What could better marketing look like?

Better will mean something different to every brand.
There are common threads and basic principles that apply to everyone – first among them, the integration of data and creative. While many agencies and in-house teams have tried to bring in data, it has been more of a bolt-on, rather than an integration. Creatives have baulked at being dictated to by data. Generalist marketers have too often been

insufficiently data-literate to see where it should fit in the process.

In-house your capability not your agencies

In-housing is a trendy answer to the need for data-led creative, but it’s a temporary fix.

Recently, Unilever claimed it had saved €500 million by bringing content production in-house and Vodafone say in-house media buying is overwhelmingly good’.

One Forrester analyst told us recently that some brands were benefiting from “de-coupling” the creative or content production process. Large production specialists or central clearing houses are able to produce bulk content and localise it far more effectively than agency networks.

Others have fired their creative agencies altogether and found themselves with large war-chests of budget to invest in test-and-learn, data-led development of new processes.

But; as discussed in a recent panel session at the Content Marketing Association, bringing an external agency “in-house” is only necessary because brand teams and traditional agencies don’t have the relevant skills for data-led, customer-focused marketing.

A recent study by McKinsey of global CMOs shows the evidence for true integration of data with creative:

…marketers who are what we call “integrators”—those who have united data and creativity—grow their revenues at twice the average rate of S&P 500 companies: at least 10 percent annually versus -3 percent.

CMOs say the skills gaps is a major challenge in their teams. But far too little is being done to actually build marketing capability. Marketers should be able to understand their customers but only 33.6% rate their organisation’s data skills above average.

Yet few brands are really building a data-led creative agency in-house. The predominant version is an external agency working in-house within a brand. It’s fashionable and faster but doesn’t nourish a team to be fit for the future.

An organisation can’t claim to be customer-obsessed if it doesn’t understand its customers or how to market to current and new ones.
But there’s a long way to go to transform the data-led creative marketing capabilities of in-house employee teams. The healthy solution is to address the capability skills-gap and focus on the reinvention of mindset and ways of working within teams. At Brilliant Noise, we believe that capability is the sum of people and processes – both need to be reinvented.

Networked not siloed

Although content is not a new trend in marketing it’s useful in breaking away from old models of working. Content sits outside of the media- creative agency mode of working, relying more on editorial techniques and earned attention than paid-media-first ways of working. It is often an area where brands create new silo-busting, innovative operating models.

As Brilliant Noise SEO expert, Phoebe Yates, told a seminar recently:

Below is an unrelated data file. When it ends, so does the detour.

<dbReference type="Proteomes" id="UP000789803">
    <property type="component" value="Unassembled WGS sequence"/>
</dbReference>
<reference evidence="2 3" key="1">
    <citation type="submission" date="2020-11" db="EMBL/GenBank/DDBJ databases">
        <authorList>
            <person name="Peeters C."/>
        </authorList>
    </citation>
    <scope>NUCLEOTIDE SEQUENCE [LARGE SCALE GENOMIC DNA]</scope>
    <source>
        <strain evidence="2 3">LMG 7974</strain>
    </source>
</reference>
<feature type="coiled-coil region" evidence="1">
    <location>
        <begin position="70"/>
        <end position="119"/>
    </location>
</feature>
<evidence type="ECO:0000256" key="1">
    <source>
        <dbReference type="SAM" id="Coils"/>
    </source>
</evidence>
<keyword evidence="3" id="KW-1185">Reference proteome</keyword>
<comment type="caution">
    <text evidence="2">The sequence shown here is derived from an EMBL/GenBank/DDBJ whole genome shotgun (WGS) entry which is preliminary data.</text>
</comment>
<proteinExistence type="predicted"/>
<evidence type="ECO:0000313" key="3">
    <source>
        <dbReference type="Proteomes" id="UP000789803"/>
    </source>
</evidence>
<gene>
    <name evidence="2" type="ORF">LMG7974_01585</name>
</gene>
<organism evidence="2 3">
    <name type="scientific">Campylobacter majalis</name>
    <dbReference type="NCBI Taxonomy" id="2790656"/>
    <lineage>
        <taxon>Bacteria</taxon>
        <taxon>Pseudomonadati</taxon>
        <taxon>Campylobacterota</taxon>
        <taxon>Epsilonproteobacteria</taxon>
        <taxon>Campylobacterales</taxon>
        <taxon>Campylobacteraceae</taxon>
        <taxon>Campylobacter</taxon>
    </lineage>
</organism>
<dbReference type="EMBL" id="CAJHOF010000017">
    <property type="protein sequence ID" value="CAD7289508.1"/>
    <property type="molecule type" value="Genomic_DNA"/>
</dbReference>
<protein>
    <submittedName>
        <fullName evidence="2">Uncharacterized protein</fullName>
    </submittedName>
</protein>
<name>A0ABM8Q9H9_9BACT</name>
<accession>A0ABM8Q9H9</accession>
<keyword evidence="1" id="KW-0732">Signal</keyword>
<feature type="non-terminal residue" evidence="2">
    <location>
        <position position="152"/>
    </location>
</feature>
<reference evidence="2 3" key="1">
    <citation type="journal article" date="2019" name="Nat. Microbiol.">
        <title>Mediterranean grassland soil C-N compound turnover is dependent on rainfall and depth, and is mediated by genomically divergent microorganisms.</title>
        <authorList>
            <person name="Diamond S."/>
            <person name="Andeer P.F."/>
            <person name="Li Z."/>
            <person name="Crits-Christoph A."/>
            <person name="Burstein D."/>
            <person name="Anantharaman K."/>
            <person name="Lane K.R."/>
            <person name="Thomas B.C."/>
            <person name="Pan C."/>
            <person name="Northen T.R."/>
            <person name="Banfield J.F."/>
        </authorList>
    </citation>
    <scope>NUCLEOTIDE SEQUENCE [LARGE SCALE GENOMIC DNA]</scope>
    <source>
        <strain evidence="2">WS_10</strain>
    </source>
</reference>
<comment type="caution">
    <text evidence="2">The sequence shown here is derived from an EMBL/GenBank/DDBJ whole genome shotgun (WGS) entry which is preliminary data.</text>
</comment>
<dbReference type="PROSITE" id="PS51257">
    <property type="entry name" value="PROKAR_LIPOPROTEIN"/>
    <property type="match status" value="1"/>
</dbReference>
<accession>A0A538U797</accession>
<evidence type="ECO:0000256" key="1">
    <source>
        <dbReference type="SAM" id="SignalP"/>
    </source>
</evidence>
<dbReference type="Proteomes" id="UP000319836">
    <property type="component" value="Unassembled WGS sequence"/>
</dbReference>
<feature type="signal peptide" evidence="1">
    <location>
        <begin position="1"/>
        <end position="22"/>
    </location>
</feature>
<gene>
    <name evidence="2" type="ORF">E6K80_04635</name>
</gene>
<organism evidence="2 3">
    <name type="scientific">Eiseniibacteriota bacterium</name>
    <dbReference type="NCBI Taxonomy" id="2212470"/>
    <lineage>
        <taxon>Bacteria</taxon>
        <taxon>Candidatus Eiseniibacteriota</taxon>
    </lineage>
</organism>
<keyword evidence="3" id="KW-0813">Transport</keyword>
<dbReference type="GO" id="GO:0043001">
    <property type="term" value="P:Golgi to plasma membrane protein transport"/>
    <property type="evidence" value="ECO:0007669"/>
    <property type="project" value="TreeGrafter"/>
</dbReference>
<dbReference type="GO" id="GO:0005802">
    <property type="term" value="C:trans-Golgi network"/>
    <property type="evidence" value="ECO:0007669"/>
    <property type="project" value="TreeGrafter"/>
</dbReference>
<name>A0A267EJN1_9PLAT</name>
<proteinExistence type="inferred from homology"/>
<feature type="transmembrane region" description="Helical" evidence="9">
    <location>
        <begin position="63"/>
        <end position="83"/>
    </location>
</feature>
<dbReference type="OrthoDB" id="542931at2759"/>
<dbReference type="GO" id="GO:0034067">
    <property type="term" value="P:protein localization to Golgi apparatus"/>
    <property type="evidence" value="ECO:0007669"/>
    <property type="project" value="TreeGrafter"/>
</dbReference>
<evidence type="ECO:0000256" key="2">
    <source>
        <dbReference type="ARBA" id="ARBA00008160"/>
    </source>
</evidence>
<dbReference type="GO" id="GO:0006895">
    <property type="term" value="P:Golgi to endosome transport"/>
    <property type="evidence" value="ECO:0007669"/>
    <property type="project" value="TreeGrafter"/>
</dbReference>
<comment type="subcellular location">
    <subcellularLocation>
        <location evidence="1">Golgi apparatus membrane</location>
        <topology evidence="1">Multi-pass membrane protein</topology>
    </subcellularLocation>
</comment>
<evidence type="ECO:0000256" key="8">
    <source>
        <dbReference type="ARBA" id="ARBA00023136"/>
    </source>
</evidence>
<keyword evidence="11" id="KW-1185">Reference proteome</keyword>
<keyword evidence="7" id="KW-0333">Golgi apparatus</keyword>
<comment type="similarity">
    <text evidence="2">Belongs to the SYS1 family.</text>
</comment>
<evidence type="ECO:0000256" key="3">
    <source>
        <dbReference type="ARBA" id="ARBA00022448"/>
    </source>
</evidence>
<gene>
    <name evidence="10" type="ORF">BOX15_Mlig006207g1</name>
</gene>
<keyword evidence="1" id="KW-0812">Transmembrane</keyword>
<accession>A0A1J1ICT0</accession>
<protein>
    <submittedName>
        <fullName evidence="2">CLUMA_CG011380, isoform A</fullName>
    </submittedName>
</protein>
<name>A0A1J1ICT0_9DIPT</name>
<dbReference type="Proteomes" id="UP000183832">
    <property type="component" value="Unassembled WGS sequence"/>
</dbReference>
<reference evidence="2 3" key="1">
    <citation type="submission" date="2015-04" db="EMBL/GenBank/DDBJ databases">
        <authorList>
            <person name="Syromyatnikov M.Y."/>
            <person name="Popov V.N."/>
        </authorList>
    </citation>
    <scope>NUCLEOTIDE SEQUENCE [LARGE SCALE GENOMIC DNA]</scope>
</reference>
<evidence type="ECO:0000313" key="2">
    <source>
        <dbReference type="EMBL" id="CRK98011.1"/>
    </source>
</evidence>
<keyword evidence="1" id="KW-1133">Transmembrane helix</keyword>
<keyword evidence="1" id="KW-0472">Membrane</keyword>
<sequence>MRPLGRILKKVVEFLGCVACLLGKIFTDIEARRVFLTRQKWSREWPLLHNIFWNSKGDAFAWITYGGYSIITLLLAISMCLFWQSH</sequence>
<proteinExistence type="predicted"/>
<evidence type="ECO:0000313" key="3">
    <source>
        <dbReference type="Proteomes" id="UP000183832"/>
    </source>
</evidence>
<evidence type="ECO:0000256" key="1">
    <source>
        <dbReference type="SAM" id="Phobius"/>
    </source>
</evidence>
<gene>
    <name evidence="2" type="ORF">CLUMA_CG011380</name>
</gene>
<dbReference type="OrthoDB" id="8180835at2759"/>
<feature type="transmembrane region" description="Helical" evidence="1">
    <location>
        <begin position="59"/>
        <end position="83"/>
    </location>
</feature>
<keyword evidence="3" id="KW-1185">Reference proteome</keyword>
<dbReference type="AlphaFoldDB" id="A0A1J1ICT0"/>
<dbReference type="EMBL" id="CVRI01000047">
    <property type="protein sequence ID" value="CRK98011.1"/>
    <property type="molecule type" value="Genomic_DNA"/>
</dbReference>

“One of our agency roles is connecting content people across the business. Often when we get people together to collaborate on a common issue like search or data, it is the first time all these content professionals have sat in the same room.”

Content and creative marketing talent in organisations often serve the same customer. If they barely know each other and have never worked together, it doesn’t take an expert marketing consultant to predict there will be a great deal of inefficiency, and as a result, customers are not likely to be served well.

More speed, less waste

What differentiates marketing organisations that are displacing older ways of working? Speed. Removing silos speeds up the cycle of getting great creative produced, distributed and the results analysed to elicit insights.

We saw this effect in our work with American Express. Creating new, global ways of working on content meant cross-functional teams had to form to collaborate on research, strategy, editorial calendars and measurement. Once they did, the speed of content production and executing campaigns increased dramatically – costs fell as delays and bureaucracy disappeared and customer engagement skyrocketed.

How great brands die.

1. Hubris Born of Success
2. Pursuit of More
3. Denial of Risk and Peril
4. Grasping for Salvation
5. Capitulation to Irrelevance or Death

There are warnings from the work of Jim Collins we would do well to bear in mind. Some of the “great” companies in Good to Great have diminished or disappeared in the years since the book was published. In his recent monograph, he explains:

– Take special note of Stage 4, Grasping for Salvation.

What “grasping for salvation” in marketing looks like is putting big bets on things that used to work, or the latest fad. Better to switch into a flywheel mode and discover better ways of working and redesigning the shapes of teams to reach customers more effectively.

Losers.

When there is a 50:50 chance of transformation efforts failing, how do you give your marketing capability programme the best chance of success? A good start is to be aware of where others have failed. The following are things we have seen slow or end efforts to change marketing at major brands:

1. CX window-dressing.